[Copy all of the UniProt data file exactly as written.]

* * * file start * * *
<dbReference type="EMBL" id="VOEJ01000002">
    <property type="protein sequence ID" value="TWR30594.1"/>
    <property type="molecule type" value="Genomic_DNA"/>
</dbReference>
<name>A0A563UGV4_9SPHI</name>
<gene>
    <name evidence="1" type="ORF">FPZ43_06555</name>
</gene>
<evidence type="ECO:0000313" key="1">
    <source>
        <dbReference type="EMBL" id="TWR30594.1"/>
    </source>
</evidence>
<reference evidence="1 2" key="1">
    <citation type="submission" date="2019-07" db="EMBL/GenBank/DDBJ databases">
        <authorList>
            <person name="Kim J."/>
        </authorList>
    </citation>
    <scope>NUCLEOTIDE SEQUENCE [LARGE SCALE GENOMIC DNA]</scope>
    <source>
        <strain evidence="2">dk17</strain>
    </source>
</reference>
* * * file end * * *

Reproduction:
<dbReference type="EMBL" id="VOEJ01000002">
    <property type="protein sequence ID" value="TWR30594.1"/>
    <property type="molecule type" value="Genomic_DNA"/>
</dbReference>
<name>A0A563UGV4_9SPHI</name>
<gene>
    <name evidence="1" type="ORF">FPZ43_06555</name>
</gene>
<evidence type="ECO:0000313" key="1">
    <source>
        <dbReference type="EMBL" id="TWR30594.1"/>
    </source>
</evidence>
<reference evidence="1 2" key="1">
    <citation type="submission" date="2019-07" db="EMBL/GenBank/DDBJ databases">
        <authorList>
            <person name="Kim J."/>
        </authorList>
    </citation>
    <scope>NUCLEOTIDE SEQUENCE [LARGE SCALE GENOMIC DNA]</scope>
    <source>
        <strain evidence="2">dk17</strain>
    </source>
</reference>